Electrospinning is a process by which continuous polymer fibers of sub-micron diameter (like those shown at right) can be drawn using an electric field. When a strong electric field is applied to a capillary containing a polymer solution or melt, the resulting force is enough to overcome surface forces in the capillary, causing elongation of the liquid/air interface into a free liquid jet that is propelled toward a collection plate. Unlike low viscosity fluid jets, where minute pressure gradients causes disturbance and eventual breakup of the jet, polymeric jets retain stability due to viscoelastic forces that hold the jet together. As the jet travels, elongation of the jet combined with solvent evaporation causes the formation of solid nanofibers.
Previously developed applications of electrospun polymer nanofibers are in filtration, as well as high strength and lightweight materials. However, electrospun nanofibers are well-suited for a variety of emerging applications in the area of nanotechnology due to their small dimensions and large surface area. Such applications include biomaterials for tissue engineering and drug delivery, pre-cursors for catalyst production and nanotemplating, as well as a variety of chemically and electronically active composites.
Despite the widespread and rapidly growing use of electrospinning as a synthesis technique for novel nanomaterials, the process itself is poorly understood, and there are no simple methods of predicting a priori the properties of electrospun fibers from knowledge of the spinning solution properties and electrospinning operating conditions alone.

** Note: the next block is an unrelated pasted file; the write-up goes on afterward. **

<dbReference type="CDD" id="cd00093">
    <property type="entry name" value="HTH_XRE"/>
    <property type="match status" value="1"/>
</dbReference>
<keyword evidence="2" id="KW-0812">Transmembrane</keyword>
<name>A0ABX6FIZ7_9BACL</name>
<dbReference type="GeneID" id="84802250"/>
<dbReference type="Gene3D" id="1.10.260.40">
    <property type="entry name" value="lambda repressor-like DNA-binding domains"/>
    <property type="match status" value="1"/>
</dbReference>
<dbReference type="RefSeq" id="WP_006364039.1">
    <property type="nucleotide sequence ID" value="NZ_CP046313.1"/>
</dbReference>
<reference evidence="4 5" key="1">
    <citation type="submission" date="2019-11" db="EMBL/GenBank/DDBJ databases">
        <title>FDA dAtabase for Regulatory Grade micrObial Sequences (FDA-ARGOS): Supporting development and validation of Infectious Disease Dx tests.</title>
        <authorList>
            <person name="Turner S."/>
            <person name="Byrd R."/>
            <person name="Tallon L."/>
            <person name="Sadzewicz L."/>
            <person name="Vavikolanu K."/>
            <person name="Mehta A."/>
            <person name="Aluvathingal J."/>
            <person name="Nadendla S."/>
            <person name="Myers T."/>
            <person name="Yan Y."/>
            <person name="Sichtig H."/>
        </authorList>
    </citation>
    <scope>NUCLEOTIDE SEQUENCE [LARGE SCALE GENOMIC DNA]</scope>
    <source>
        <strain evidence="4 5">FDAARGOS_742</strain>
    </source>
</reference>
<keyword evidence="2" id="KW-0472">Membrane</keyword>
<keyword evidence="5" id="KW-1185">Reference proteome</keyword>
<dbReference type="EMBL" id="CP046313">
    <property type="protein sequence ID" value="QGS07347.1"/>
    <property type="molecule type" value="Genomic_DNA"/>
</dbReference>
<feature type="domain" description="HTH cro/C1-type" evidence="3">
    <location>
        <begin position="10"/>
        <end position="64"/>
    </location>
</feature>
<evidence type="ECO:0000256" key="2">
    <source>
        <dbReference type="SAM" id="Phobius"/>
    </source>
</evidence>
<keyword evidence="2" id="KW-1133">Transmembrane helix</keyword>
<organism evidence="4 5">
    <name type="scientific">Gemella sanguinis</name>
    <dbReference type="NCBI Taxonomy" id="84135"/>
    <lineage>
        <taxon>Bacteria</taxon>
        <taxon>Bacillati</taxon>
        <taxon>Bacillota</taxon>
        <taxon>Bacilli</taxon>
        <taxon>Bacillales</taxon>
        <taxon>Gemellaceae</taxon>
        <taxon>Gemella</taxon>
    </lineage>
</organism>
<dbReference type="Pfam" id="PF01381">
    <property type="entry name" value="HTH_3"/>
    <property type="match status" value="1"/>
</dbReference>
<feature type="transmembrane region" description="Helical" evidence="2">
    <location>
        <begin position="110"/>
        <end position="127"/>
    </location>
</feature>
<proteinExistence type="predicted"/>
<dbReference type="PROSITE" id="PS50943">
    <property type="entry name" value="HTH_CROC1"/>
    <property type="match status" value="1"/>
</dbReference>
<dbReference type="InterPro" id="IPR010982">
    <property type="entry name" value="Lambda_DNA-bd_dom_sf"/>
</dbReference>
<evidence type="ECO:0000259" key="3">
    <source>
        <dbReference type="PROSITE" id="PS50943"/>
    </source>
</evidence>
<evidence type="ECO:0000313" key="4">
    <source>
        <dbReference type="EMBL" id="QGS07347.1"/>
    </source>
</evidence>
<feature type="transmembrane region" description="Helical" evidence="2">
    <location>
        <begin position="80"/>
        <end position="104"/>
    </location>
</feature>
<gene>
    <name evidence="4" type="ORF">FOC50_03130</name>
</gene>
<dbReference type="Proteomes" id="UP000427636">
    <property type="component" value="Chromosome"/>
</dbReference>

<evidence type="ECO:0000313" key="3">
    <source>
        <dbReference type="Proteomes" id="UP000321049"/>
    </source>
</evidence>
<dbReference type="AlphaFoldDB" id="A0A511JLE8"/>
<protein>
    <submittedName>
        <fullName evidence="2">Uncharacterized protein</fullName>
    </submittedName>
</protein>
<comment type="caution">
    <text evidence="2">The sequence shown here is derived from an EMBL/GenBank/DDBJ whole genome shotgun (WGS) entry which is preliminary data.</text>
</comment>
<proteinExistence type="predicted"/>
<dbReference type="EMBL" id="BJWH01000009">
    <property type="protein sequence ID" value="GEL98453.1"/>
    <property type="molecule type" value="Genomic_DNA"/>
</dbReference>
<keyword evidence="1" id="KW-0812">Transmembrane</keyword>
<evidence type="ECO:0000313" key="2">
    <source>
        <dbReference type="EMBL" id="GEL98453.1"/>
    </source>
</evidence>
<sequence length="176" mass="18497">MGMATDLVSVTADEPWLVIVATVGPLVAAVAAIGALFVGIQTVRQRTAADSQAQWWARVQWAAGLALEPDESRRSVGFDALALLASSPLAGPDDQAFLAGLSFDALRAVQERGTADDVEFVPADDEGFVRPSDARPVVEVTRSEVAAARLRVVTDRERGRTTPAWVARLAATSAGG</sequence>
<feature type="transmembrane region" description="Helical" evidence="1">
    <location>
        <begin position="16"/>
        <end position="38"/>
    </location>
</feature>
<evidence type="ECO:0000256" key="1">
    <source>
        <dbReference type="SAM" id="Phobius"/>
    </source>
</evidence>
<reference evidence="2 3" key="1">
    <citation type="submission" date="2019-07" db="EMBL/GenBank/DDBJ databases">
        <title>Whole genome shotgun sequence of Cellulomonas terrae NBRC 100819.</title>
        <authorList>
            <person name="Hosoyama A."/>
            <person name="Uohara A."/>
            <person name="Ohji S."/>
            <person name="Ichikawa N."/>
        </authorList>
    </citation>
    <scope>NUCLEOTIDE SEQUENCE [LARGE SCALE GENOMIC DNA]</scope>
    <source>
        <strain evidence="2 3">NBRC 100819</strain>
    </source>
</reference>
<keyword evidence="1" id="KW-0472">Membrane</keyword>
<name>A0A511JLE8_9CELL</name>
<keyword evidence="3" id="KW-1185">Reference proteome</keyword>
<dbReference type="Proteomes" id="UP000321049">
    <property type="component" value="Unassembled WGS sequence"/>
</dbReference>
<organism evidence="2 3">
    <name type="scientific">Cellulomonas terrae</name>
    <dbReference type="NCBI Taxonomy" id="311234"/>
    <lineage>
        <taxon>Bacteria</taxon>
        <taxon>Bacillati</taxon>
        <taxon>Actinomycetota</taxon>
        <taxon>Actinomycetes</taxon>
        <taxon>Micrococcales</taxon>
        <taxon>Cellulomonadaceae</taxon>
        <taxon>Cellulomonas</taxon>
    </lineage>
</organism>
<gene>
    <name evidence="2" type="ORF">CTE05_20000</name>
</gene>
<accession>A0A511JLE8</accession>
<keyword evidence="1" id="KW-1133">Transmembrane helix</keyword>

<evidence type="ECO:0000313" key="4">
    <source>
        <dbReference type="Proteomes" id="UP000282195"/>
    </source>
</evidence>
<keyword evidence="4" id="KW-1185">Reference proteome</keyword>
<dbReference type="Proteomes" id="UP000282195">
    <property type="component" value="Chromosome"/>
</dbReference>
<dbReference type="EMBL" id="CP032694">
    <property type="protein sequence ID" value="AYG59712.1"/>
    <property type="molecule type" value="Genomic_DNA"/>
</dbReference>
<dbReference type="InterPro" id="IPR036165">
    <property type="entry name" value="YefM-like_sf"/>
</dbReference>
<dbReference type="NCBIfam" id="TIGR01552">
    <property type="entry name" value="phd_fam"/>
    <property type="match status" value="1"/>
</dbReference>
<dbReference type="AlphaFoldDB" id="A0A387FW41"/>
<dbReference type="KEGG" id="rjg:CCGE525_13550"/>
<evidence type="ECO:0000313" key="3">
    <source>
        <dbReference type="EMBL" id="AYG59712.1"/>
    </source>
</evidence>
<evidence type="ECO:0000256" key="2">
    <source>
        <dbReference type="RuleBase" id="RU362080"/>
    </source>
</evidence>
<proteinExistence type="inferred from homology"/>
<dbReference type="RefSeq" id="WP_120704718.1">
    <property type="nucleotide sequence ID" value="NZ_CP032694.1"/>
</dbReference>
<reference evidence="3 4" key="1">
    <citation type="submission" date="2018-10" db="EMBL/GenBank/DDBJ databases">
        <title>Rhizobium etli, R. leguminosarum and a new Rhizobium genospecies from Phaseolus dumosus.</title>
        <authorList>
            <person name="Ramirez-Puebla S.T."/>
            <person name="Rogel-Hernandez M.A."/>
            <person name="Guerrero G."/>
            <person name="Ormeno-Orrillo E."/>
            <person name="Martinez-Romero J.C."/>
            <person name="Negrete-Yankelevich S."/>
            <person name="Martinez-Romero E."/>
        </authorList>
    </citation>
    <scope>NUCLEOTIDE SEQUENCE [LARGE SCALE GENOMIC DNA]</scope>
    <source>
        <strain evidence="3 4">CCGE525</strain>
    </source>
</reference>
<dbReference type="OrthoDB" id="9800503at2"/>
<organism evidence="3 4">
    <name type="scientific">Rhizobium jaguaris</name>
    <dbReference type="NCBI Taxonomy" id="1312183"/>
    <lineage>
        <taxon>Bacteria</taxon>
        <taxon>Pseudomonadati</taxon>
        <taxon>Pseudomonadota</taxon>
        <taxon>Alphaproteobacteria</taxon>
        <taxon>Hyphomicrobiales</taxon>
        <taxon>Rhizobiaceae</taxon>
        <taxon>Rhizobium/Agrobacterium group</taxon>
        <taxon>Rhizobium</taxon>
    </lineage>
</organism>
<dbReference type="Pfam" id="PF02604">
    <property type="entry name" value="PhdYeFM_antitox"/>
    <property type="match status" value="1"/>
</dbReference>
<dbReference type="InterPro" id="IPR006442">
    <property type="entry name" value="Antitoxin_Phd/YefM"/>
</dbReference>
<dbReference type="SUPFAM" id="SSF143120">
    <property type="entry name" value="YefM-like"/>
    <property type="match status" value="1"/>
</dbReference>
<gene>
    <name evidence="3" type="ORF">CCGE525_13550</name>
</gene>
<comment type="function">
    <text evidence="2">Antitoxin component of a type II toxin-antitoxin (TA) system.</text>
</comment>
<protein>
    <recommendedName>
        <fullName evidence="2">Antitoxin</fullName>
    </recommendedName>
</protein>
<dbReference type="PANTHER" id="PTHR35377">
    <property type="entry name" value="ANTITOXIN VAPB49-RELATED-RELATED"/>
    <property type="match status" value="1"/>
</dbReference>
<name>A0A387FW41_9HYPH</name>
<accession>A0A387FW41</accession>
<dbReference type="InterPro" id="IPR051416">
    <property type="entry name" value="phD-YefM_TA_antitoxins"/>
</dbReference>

The goals of this project are to develop an engineering understanding of electrospinning from the fundamental physics of the process. We have used simple semi-empirical analysis to correlate important fluid properties and operating parameters to electrospun jet and eventual fiber morphology, allowing for a deeper understanding of dominant physical phenomena. We have also used complimentary experimental techniques to examine the complicated fluid mechanics of electrospun jets, allowing for direct correlation of electrostatic stresses to the non-Newtonian behavior of polymer solutions. Overall, we hope to use such tools as a means to fuse theory and experiment and allow for the a priori design of novel materials by the electrospinning process.
M.E. Helgeson, K.N. Grammatikos, J.M. Deitzel, and N.J. Wagner. "Theory and kinematic measurements of the mechanics of stable electrospun polymer jets", Polymer 2008 49(12): 2924-2936.   [doi]
M.E. Helgeson and N.J. Wagner. "A correlation for the diameter of electrospun polymer nanofibers", AIChE Journal 2007 53(1): 51-55.  [doi]
V.K. Daga, M.E. Helgeson, and N.J. Wagner. "Electrospinning of neat and laponite-filled aqueous poly(ethylene oxide) solutions ", Journal of Polymer Science B: Polymer Physics 2006 44(11): 1608-1617.  [doi]
V.K. Daga and N.J. Wagner. "Linear viscoelastic master curves of neat and laponite-filled poly(ethylene oxide)-water solutions", Rheologica Acta 2006 45(6): 813-824.  [doi]